It has been opined that "The Breakfast Club" is the best of John Hughes' teen flicks. The others---"Sixteen Candles", "Pretty in Pink", "Ferris Bueller's Day Off", and "Some Kind of Wonderful"---deal with similar themes, but they follow more conventional story arcs.
In "The Breakfast Club" five students spend eight hours together in the high school library for an all-day detention. On Saturday. During that time, they are forced, by proximity, to interact and to better understand each other.
When they first enter the library, they are strangers. Though they attend the same school, they are separated by cliques and class. Hughes uses various methods in his wonderful script to make them or allow them to see beyond the boundaries of peer pressure and group conformity.
When we first meet them, we think we know them, based upon outward appearances and our own personal experiences. When I attended high school, there was a girl who was athletic, attractive and who always had a smile on her face. She was a cheerleader, which contributed to her popularity. Years after high school, I had the opportunity to get to know her personally and I discovered that she had a home life that was far from idyllic, it not dysfunctional. She dealt with stresses that belied her confident, seemingly happy, behavior.
In this film, director and writer Hughes shows us the realities behind the facades. He uses a number of techniques in the process. First, the students are united in their opposition to the adult authority figure that is Mr. Vernon (Paul Gleason), who is charged with maintaining order. He is an obnoxious martinet, so it is easy for the kids to form a bond through their dislike of him. Eventually, they become complicit in defying his authority.
The main way Hughes moves the story, creates tension, and reveals (and bonds) the students is through the character of John Bender (Judd Nelson), the sarcastic, anti-establishment rebel who likes to shock. Seemingly, he brings no lunch for the day. Nelson handles this central role with aplomb. Surprisingly, we find that he is probably the most intelligent person in the group. In later life he might become an artist, always offering a critical eye, challenging conventions. But for now he exhorts raw emotions and pushes the exposition of the story. At one point, he sacrifices himself for the group, further bonding them.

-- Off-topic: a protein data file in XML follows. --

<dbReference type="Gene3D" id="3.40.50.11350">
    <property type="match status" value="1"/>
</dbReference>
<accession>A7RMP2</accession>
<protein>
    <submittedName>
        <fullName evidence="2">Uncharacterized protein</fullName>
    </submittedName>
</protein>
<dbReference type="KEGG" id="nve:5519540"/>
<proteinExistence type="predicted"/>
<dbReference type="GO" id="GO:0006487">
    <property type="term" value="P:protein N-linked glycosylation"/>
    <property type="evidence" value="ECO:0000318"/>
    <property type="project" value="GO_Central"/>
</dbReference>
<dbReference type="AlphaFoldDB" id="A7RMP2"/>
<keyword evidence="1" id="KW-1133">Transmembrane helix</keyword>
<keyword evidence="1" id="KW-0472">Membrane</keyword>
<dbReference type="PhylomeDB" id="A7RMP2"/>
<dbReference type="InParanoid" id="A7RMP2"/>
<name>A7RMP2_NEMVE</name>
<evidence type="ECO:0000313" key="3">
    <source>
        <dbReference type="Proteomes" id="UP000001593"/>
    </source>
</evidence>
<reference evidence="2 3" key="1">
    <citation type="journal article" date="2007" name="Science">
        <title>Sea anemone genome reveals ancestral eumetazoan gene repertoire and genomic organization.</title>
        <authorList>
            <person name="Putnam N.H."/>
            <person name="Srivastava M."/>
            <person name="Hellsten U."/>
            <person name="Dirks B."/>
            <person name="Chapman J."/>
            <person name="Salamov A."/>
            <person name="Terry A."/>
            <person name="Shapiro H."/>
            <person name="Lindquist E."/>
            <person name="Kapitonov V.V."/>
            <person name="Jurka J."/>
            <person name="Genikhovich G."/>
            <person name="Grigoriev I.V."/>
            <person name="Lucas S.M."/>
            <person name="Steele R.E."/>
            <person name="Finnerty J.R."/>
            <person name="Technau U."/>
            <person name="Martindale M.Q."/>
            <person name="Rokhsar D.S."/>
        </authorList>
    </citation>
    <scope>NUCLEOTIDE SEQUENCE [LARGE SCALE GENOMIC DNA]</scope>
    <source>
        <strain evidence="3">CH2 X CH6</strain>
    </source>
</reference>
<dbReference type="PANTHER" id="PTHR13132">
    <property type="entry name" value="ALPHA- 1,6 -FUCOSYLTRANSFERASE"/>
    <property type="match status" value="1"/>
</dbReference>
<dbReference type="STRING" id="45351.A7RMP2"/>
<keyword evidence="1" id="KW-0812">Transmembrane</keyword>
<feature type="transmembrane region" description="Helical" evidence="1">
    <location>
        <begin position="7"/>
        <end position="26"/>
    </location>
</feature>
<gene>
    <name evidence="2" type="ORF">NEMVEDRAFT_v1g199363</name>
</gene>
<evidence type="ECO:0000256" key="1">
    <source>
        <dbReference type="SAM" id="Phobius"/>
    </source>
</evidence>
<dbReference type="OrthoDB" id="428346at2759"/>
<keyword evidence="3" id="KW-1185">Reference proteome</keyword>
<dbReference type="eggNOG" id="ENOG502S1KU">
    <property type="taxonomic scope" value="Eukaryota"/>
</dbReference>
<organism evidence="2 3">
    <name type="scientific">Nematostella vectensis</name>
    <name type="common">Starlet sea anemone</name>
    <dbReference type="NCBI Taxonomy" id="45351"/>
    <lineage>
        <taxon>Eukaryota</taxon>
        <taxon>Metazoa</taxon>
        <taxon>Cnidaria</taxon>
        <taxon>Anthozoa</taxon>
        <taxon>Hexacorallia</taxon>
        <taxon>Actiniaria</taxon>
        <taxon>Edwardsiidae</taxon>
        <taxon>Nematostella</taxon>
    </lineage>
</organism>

Other methods used in the script to bond the five are one-on-one conversations, whistling in unison, music and dance (used as catharsis), smoking marijuana, exploring the contents of purses and wallets, and, eventually, group conversations.
Claire (Molly Ringwald) is the well-connected social butterfly. She is popular and virginal. She brings sushi for lunch in a bento box.
Andrew (Emilio Estevez) is the jock. Like a white knight, he is a winner who stands up for principles. He and Claire can socialize, because they dwell in the upper strata of school society. He's a wrestler, and his large lunch is an abundance of calories
Allison (Ally Sheedy) is the most mysterious of the group. An anti-social loner who rarely speaks, she seems to exist in her own inner world. Her lunch is obviously self-made, consisting of a sugar sandwich she constructs from Pixy Stix and Cap'n Crunch.
Brian (Michael Anthony Hall) is the nerd, the straight A student, the college-bound square with no game. He has a fake ID so he can vote. For lunch, he has a thermos of soup, a PB&J sandwich and apple juice.
We also meet Carl, the custodian, who upsets expectations by demonstrating that he is observant, philosophical, and capable of social commentary. He says he is the "eyes and ears of this institution."
As the hours go by, we learn that Bender has an abusive home life, Claire has parents who don't care about her or each other, Andrew is bullied by his father to achieve athletic goals, and Brian brought a gun to school due to academic pressures. Most pathetic of all, Allison is spending her Saturday in detention because she had nothing better to do. She is also a compulsive liar and a kleptomaniac.
Each of the students, like all adolescents, is struggling for self-identification. And an understanding of sexual roles and mores. And how to deal with the pressures of conformity. In the end, they realize that peer pressure will continue to affect them when they return to school on Monday. But they wonder will their new-found friendships continue.
One of the best scenes is when Allison, transformed by a makeover from Claire, presents herself without her face being covered by her untamed hair, and becomes vulnerable. Though she is fearful of their responses to her new face, she is hopeful. On Monday, will she remain that way?
There is never a group hug, but bonds are formed and we see, in various ways, that promises are made. We are left wondering what the new week will bring for the five who found that "We're all pretty bizarre. Some of us are just better at hiding it."
Hughes weaves a complex tale of discovery that rings true and will not go out of fashion for a long time.
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